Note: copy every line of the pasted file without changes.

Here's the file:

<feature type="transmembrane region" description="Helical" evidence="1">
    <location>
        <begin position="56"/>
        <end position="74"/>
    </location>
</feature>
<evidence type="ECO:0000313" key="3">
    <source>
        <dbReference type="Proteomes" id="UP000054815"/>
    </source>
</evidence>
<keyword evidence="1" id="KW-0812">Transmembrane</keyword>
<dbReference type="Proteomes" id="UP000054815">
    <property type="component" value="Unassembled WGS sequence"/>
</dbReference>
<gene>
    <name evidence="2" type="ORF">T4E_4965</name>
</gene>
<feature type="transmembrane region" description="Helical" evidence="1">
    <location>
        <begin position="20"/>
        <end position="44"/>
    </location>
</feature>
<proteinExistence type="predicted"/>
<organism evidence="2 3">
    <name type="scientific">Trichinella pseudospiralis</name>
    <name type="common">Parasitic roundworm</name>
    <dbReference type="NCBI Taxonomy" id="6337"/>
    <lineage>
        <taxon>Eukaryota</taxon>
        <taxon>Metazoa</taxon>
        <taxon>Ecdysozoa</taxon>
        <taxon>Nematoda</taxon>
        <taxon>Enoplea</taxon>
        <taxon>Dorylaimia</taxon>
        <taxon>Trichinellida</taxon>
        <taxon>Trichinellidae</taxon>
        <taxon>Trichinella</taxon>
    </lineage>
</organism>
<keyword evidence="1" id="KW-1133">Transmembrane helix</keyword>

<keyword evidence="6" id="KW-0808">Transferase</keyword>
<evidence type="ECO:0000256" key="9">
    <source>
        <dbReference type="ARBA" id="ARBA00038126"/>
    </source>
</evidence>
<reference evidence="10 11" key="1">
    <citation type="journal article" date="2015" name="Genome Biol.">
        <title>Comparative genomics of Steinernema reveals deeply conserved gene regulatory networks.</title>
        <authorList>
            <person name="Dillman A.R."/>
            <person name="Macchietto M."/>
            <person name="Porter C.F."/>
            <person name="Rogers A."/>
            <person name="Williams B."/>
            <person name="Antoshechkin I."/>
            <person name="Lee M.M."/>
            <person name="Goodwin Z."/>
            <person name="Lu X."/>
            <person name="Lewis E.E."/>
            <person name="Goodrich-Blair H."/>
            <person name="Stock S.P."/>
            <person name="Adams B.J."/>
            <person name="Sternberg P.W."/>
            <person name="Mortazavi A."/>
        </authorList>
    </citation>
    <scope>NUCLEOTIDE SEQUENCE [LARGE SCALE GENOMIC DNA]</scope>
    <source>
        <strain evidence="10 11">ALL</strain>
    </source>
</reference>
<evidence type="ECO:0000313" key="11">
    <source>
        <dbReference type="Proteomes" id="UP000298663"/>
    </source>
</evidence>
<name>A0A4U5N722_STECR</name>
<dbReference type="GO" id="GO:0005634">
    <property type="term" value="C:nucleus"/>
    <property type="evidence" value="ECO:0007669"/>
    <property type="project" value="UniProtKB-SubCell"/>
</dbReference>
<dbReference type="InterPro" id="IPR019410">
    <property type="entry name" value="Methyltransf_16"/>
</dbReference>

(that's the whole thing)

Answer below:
<feature type="transmembrane region" description="Helical" evidence="1">
    <location>
        <begin position="56"/>
        <end position="74"/>
    </location>
</feature>
<evidence type="ECO:0000313" key="3">
    <source>
        <dbReference type="Proteomes" id="UP000054815"/>
    </source>
</evidence>
<keyword evidence="1" id="KW-0812">Transmembrane</keyword>
<dbReference type="Proteomes" id="UP000054815">
    <property type="component" value="Unassembled WGS sequence"/>
</dbReference>
<gene>
    <name evidence="2" type="ORF">T4E_4965</name>
</gene>
<feature type="transmembrane region" description="Helical" evidence="1">
    <location>
        <begin position="20"/>
        <end position="44"/>
    </location>
</feature>
<proteinExistence type="predicted"/>
<organism evidence="2 3">
    <name type="scientific">Trichinella pseudospiralis</name>
    <name type="common">Parasitic roundworm</name>
    <dbReference type="NCBI Taxonomy" id="6337"/>
    <lineage>
        <taxon>Eukaryota</taxon>
        <taxon>Metazoa</taxon>
        <taxon>Ecdysozoa</taxon>
        <taxon>Nematoda</taxon>
        <taxon>Enoplea</taxon>
        <taxon>Dorylaimia</taxon>
        <taxon>Trichinellida</taxon>
        <taxon>Trichinellidae</taxon>
        <taxon>Trichinella</taxon>
    </lineage>
</organism>
<keyword evidence="1" id="KW-1133">Transmembrane helix</keyword>

<keyword evidence="6" id="KW-0808">Transferase</keyword>
<evidence type="ECO:0000256" key="9">
    <source>
        <dbReference type="ARBA" id="ARBA00038126"/>
    </source>
</evidence>
<reference evidence="10 11" key="1">
    <citation type="journal article" date="2015" name="Genome Biol.">
        <title>Comparative genomics of Steinernema reveals deeply conserved gene regulatory networks.</title>
        <authorList>
            <person name="Dillman A.R."/>
            <person name="Macchietto M."/>
            <person name="Porter C.F."/>
            <person name="Rogers A."/>
            <person name="Williams B."/>
            <person name="Antoshechkin I."/>
            <person name="Lee M.M."/>
            <person name="Goodwin Z."/>
            <person name="Lu X."/>
            <person name="Lewis E.E."/>
            <person name="Goodrich-Blair H."/>
            <person name="Stock S.P."/>
            <person name="Adams B.J."/>
            <person name="Sternberg P.W."/>
            <person name="Mortazavi A."/>
        </authorList>
    </citation>
    <scope>NUCLEOTIDE SEQUENCE [LARGE SCALE GENOMIC DNA]</scope>
    <source>
        <strain evidence="10 11">ALL</strain>
    </source>
</reference>
<evidence type="ECO:0000313" key="11">
    <source>
        <dbReference type="Proteomes" id="UP000298663"/>
    </source>
</evidence>
<name>A0A4U5N722_STECR</name>
<dbReference type="GO" id="GO:0005634">
    <property type="term" value="C:nucleus"/>
    <property type="evidence" value="ECO:0007669"/>
    <property type="project" value="UniProtKB-SubCell"/>
</dbReference>
<dbReference type="InterPro" id="IPR019410">
    <property type="entry name" value="Methyltransf_16"/>
</dbReference>